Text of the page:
Memorandum by the Director of the Office of Far Eastern Affairs (Butterworth) to the Secretary of State
With the recent fall of Weihsien and indications that the Chinese Government is preparing to evacuate Chefoo, the question of the safety of Tsingtao has again come to the fore. We have been discussing this matter in this Office and George Kennan18 and I have had one or two conversations about it and he had a talk with General Gruenther.19
At the same time, Admiral Badger, ComNavWesPac, sent in the attached message dated May 3,20 posing alternative courses of action, the first being “(a) Assist Nationalist forces in defense of city and essential suburban facilities (airfield and water works).” Upon receipt of this, I asked Admiral Wooldridge, Assistant Chief of Naval Operations, to come and have a talk. He began the conversation by reiterating the oral message that he had sent when his liaison officer brought over the telegram, namely, that an instruction was being sent to Admiral Badger telling him not to consider (a) as a feasible course of action since it would definitely involve United States forces in the civil war in China. We reviewed many aspects of the situation including the making of informal representations in Nanking with a view to obtaining a more adequate garrison of Nationalist army troops. A telegram in this sense is in course of preparation in CA. Admiral Wooldridge stated the Navy view that it was unlikely that the Communists would attack Tsingtao at this time. I expressed [Page 313] agreement with this estimate but pointed out the desirability of taking into account the possible deterioration of the National Government’s position throughout north China and the eventual untenability of our position in Tsingtao. Speaking personally, I raised the question of the desirability of beginning to take precautionary measures towards phasing out; that if it might be necessary to evacuate Tsingtao, it would be in our interest to act gradually rather than abruptly and dramatically, which would have adverse repercussions on the Chinese Government as well.
There is attached a message sent out by the Navy Department on May 12 to ComNavWesPac.21 Immediately upon its receipt this afternoon, I called Admiral Wooldridge and asked for an explanation. The long and short of which was as follows:
The message he drafted to Admiral Badger asking him to disregard contingency (a) never went out because it did not receive Army clearance, General Wedemeyer22 objecting. The matter was then considered by the Joint Chiefs of Staff which according to Wooldridge deferred to the views of General Wedemeyer and the telegram was drafted and despatched. Admiral Wooldridge made no bones of the fact that he personally disapproved of the action taken and the procedure followed.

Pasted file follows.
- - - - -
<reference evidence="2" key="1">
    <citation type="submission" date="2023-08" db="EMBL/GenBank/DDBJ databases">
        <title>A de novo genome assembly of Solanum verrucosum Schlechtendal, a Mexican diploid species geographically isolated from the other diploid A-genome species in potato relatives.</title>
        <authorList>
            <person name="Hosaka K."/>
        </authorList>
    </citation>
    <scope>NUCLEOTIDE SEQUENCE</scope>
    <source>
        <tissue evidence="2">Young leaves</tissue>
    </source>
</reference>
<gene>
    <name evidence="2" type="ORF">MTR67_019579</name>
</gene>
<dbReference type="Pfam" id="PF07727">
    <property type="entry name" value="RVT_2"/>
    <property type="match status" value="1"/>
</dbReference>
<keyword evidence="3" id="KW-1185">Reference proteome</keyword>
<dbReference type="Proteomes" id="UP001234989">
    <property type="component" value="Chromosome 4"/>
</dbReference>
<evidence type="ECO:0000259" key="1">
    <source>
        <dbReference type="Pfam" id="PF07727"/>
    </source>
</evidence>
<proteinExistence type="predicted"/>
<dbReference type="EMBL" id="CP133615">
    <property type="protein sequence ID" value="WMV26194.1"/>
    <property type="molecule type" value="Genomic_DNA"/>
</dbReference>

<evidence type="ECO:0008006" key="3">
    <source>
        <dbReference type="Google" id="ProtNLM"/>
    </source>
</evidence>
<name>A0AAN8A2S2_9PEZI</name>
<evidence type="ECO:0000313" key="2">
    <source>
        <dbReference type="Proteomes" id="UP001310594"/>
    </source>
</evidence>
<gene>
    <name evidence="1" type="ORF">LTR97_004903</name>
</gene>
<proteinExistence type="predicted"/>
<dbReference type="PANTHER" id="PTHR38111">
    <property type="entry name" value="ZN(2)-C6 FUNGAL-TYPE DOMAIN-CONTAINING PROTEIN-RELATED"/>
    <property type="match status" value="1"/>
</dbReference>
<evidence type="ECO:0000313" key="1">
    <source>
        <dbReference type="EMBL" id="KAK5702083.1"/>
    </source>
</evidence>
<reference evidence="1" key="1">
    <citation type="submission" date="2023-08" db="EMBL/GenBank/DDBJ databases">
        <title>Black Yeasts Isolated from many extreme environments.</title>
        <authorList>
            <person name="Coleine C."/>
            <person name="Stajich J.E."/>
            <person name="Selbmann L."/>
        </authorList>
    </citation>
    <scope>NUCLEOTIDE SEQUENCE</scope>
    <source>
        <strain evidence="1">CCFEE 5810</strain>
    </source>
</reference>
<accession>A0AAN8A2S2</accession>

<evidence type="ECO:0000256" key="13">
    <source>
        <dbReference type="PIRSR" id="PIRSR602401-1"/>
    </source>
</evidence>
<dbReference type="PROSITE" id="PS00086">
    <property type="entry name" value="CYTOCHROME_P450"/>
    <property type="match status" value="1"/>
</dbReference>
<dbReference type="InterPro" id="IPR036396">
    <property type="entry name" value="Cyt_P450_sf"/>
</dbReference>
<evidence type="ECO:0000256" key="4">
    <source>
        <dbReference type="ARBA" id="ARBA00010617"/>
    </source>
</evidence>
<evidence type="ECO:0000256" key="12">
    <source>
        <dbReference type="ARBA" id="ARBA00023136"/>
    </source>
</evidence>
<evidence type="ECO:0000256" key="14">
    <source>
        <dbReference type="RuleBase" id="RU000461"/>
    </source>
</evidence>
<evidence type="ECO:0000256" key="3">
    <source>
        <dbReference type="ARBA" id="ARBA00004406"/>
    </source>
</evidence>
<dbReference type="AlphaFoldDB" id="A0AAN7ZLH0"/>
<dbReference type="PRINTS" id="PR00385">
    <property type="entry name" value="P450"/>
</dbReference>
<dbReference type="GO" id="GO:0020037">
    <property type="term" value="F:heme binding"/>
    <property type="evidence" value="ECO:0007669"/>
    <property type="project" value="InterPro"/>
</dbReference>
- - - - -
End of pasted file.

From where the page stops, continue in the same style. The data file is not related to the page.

I requested Admiral Wooldridge to ascertain at the earliest moment when the Secretary would be in receipt of Secretary Forrestal’s communication, and he promised to give me this information early tomorrow morning. I then pointed out the seriousness of drastic orders of this kind going out to one of the most troubled spots in the world without any reference to the Secretary of State or the President; that if an incident occurred tonight, Admiral Badger would be acting on orders authorizing US armed forces to take military action in a foreign country without the Secretary of State’s or the President’s prior concurrence or knowledge; that these orders were not only important in themselves and in the effect which they would have in the American governmental group in China conveying as they did the sense of a reversal of US policy but also they created a procedural precedent of grave import.
It is recommended (1) that steps be taken with Secretary Forrestal or the President to have the instruction to ComNavWesPac countermanded pending your consideration of the contents of Secretary Forrestal’s letter and of the Tsingtao situation, (2) that the whole question of our maintenance of armed forces in Tsingtao be considered forthwith by the National Security Council.